It looks like there's not much of a spectral difference between them: A is K5 and B K7. The color difference I perceived is probably at least partly due to magnitude. Either way, I definitely got the feeling that A was a little pinker and B a little greener, though both in the orange category. 

By the way, if you haven't seen this incredible time lapse, give it a quick look: 

https://commons.wiki...oper_Motion.gif

That is cool!! In fact, at about 11.4 LY, I suspected there might be some sort of video like this, so thanks for sending!! And...I hope my old eyes can perceive the shade difference next time I observe this lovely pair!


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#7 flt158

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Posted 04 July 2020 - 07:20 AM

Good day to all.

I feel young again! I've just had a haircut! bigshock.gif

And the queue was too bad.

I thought barbers had become extinct. shocked.gif

 

As ever, here is a big thank-you to you, Nick, for this new report! applause.gif 

Delta Cygni or Rukh is a big favourite of mine as has been over the last 30 years. gramps.gif lol.gif

I remember the nights I needed over 200X to split it with an 8.75" reflector. 

But thankfully, it is now much easier. 

140X is enough. Or even 112X when the winds die down and the sky is better. 

 

I never knew 61 B Cygni was a K7 star. 

I haven't observed for about 3 or 4 years. 

So when I get the time to observe it, it could be one of those almond brown stars I often seek after.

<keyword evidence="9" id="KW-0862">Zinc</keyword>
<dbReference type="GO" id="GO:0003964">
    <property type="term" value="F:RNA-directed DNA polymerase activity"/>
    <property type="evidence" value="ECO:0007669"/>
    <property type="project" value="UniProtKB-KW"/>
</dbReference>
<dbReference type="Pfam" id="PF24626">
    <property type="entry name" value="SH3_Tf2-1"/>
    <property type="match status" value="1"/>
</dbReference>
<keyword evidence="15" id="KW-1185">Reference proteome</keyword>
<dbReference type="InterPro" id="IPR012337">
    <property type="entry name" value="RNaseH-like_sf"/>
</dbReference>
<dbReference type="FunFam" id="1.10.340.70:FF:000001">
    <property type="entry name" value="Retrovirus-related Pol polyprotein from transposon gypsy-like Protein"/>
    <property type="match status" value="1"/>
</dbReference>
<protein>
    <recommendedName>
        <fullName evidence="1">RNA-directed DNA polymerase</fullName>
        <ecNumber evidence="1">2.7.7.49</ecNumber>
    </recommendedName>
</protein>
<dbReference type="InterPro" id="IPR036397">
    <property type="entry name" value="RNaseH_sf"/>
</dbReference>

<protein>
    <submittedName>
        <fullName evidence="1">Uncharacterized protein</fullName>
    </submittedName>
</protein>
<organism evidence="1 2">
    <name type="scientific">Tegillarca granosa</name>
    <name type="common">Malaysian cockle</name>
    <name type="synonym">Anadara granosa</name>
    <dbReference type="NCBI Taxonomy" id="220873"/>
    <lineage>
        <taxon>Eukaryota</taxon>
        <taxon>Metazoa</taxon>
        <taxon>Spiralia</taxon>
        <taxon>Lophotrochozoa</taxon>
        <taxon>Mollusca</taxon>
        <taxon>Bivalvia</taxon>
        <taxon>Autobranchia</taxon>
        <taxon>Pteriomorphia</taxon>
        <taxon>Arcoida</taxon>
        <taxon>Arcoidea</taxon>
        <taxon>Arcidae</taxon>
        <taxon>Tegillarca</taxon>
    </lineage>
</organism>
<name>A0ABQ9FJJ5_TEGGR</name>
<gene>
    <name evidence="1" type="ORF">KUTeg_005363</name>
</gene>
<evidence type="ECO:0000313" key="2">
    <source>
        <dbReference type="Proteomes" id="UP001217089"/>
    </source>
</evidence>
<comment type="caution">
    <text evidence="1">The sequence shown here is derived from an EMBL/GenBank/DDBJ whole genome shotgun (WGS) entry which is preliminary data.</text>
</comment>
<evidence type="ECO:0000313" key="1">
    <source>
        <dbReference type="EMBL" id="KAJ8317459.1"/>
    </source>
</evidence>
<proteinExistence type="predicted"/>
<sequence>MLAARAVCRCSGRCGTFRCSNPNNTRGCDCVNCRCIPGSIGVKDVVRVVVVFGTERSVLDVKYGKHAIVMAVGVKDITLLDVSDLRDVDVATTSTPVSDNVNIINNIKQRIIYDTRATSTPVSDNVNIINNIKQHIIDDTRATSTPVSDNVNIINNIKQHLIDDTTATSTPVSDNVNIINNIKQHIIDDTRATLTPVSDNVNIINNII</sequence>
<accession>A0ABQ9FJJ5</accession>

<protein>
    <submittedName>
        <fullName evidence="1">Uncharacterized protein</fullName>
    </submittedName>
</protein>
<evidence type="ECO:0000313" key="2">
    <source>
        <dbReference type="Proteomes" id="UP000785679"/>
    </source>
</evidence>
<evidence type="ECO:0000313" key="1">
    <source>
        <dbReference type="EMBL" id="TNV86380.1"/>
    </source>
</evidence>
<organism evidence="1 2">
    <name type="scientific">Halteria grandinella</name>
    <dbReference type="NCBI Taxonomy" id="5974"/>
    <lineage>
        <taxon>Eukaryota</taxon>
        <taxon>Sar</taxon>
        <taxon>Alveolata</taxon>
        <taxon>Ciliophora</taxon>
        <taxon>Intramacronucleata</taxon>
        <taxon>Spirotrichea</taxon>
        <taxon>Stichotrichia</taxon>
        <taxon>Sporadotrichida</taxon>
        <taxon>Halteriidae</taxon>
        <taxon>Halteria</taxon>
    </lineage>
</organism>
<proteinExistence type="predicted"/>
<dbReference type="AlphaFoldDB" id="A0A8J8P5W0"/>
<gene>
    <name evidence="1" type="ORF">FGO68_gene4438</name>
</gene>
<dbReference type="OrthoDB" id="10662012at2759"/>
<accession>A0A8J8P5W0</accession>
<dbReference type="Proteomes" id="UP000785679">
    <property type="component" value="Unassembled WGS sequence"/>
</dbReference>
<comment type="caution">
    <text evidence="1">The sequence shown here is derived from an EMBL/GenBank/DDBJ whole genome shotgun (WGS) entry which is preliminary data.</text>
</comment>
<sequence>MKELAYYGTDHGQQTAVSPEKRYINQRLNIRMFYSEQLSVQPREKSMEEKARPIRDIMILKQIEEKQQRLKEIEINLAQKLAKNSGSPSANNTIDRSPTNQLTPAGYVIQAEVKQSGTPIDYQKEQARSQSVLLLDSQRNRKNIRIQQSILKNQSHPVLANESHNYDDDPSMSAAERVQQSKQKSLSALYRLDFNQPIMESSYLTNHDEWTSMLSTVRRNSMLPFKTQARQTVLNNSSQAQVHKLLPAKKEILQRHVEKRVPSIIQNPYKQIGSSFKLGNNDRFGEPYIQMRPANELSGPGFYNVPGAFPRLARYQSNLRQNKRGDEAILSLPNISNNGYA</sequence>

My special thanks to Nick for pointing it out to us.

 

Rumour has it I might have clear skies for tomorrow night Sunday. 

It has been 10 long nights since I have had an observation session. Too much cloud. cloudy.gif

The carbon star U Lyrae has become brighter recently. 

And I have a prepared map for it. 

 

Clear skies to all from Aubrey. 


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#8 chrysalis

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Posted 04 July 2020 - 08:17 AM

 

So when I get the time to observe it, it could be one of those almond brown stars I often seek after

 

Aubrey, have you observed 17 Virginis? The secondary always struck me as brownish...


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#9 flt158

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Posted 04 July 2020 - 09:40 AM

I haven't, Mark. 

And I am terribly sorry to say I won't see Virgo until spring 2021. 

Both Guide 9.1 DVD and Burnham say that 17 B Virginis is dK5.  

As my William Optics 158 mm apo is a great killer of false colours, it would be interesting to see what the colours are next year. 

And I am very much capable of observing 17 Vir. 

Its altitude is higher than Porrima (Gamma Vir).  

So I thank you for drawing my attention to it. 

 

Best regards to you, Mark. 

 

Aubrey.